Deputy AG Comey Testifies Before House Judiciary Committee on PATRIOT Act
June 8, 2005. The House Judiciary Committee (HJC) held a hearing titled "Reauthorization of the USA PATRIOT Act". This was another in a long series of hearings held by the HJC, or its Crime Subcommittee.
The only witness was James Comey (at right), the Deputy Attorney General. See, prepared testimony [PDF]. He asked that the Congress permanently extend the provisions of the USA PATRIOT Act that are scheduled to expire at the end of this year. He opposed proposals to include any further sunsetting provisions. He asserted that the Congress can conduct effective oversight without the presence of sunsetting provisions.
Many members of the Committee advocated the inclusion of further sunsetting provisions, arguing that it is only the presence of those clauses that incents the Department of Justice (DOJ) to cooperate with the HJC in its oversight activities.
Rep. James Sensenbrenner (R-WI), the Chairman of the HJC, presided. He said that the DOJ has been more forthcoming in the past year and one half than it was in previously years. He commended Comey and Attorney General Alberto Gonzales for this, and stated, "I hope that that continues".
While the DOJ's cooperation and relations with the HJC have improved recently, the DOJ remains secretive on a number of PATRIOT Act issues. For example, Comey's written testimony regarding the various pen register and trap and trace device (PR&TTD) provisions was vague on what information is available to the DOJ under a PR&TTD order in the context of e-mail and use of the internet. Previous DOJ witnesses have also been vague.
See also, story titled "House Crime Subcommittee Holds Hearing on Pen Register and Trap and Trace Device Authority" in TLJ Daily E-Mail Alert No. 1,125, April 29, 2005.
As another example, Comey said nothing about DOJ access to the content of VOIP communications. At the April 21 hearing on this subject, a DOJ witness ducked questions. On April 21, Rep. William Delahunt (D-MA) asked questions, and asked that the DOJ to respond to written questions. Rep. Delahunt told TLJ after the hearing on June 8 that he has yet to receive responses.
See also, story titled "House Crime Subcommittee Holds Hearing on § 209 of PATRIOT Act, Stored Communications and VOIP" in TLJ Daily E-Mail Alert No. 1,125, April 29, 2005.
Much of the questions and discussion at the June 8 hearing focused on the non-technology related sections of the PATRIOT Act. Representatives asked about immigration, immigration related procedures, and library records.
Comey's testimony and responses differed from those of many DOJ witnesses before him, to the extend that he was more open and self-deprecating. For example, in prior hearings DOJ witnesses have forcefully argued, in response to questions about limiting DOJ authority, or increasing safeguards against DOJ abuse of authority, that DOJ personnel are highly dedicated professionals whose work in fighting crime and terrorism would be hampered by such changes. In rebuttal, Representatives and Senators have raised the FBI's wiretapping of civil rights leaders, the FBI's transfer of hundreds of FBI files of leading Republicans to the Clinton White House, and Ruby Ridge.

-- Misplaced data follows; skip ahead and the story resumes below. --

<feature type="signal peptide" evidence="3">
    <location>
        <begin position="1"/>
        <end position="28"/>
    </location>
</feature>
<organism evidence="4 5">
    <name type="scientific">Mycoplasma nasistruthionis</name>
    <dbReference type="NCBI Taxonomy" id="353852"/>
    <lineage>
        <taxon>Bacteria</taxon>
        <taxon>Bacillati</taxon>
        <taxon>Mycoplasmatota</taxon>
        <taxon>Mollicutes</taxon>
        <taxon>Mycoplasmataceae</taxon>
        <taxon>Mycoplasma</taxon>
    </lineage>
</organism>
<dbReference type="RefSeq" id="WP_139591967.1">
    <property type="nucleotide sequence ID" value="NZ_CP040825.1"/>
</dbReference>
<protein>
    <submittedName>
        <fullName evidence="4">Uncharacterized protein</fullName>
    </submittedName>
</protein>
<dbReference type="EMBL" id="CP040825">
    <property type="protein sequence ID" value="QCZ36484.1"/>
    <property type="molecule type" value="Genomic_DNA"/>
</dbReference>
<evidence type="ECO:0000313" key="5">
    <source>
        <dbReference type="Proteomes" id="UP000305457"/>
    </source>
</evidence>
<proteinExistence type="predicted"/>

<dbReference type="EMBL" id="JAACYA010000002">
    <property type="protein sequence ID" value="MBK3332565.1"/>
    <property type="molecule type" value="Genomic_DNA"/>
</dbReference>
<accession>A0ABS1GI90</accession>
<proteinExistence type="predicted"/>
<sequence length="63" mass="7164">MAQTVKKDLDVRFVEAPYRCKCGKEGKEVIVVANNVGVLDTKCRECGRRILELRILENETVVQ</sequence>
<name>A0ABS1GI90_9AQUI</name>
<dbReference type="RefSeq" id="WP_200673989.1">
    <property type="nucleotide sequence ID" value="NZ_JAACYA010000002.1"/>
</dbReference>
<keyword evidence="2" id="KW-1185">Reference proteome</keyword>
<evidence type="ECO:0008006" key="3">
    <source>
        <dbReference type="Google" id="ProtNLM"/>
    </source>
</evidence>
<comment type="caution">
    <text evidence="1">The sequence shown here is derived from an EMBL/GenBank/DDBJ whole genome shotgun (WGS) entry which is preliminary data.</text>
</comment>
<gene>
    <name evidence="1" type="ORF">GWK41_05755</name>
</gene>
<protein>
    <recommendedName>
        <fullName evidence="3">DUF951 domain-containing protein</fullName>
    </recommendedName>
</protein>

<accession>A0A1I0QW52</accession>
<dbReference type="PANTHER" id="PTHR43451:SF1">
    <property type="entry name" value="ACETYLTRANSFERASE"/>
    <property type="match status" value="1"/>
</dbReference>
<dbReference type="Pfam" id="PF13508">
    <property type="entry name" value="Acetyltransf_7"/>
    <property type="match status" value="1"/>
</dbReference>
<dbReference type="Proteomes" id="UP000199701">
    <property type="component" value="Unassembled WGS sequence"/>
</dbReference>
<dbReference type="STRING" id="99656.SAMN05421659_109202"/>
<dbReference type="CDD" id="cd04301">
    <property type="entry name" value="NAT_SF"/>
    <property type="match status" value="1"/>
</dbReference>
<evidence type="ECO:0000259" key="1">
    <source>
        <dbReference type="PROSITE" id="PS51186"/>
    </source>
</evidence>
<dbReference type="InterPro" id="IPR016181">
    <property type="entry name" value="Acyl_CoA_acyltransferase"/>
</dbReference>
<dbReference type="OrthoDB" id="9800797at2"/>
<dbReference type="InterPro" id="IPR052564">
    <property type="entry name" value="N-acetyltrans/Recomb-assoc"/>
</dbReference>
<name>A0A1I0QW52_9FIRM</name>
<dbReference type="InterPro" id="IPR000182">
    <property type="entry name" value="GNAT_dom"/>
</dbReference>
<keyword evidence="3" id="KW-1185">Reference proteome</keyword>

Comey, in contrast, said that the DOJ personnel need oversight, and the knowledge that they are being watched. He said that "we need a check on our power", and that there is a potential for abuse. He added, "we have a history of it happening."
Nevertheless, like other DOJ witnesses, he argued against creating any new sunset provisions. He also rejected all of the legislative proposals advanced by Committee members at the hearing.
The HJC's Crime Subcommittee has held a long and detailed series of hearings. This was the first full Committee hearing on the PATRIOT Act in two months. It provided insight into the thoughts of members of the full Committee who are not also member of the Crime Subcommittee. This is significant because most of the members of the full Committee who tend to focus on technology related issues, and promote technology, are not members of the Crime Subcommittee.
Rep. Bob Goodlatte (R-VA) participated in the June 8 hearing. He used his time to defend the PATRIOT Act, including § 217, titled "Interception of Computer Trespasser Information". Peter Swire, a law professor at Ohio State University, testified in April that the PATRIOT Act created a serious potential for abuse of the legitimate expectations of privacy of the law abiding customers of ISPs. See also, story titled "House Crime Subcommittee Holds Hearing on § 217 of PATRIOT Act" in TLJ Daily E-Mail Alert No. 1,125, April 29, 2005.
Similarly, Rep. Chris Cannon
(R-UT), another technophile, attended the hearing, but said nothing about any of
the technology related provisions of the PATRIOT Act.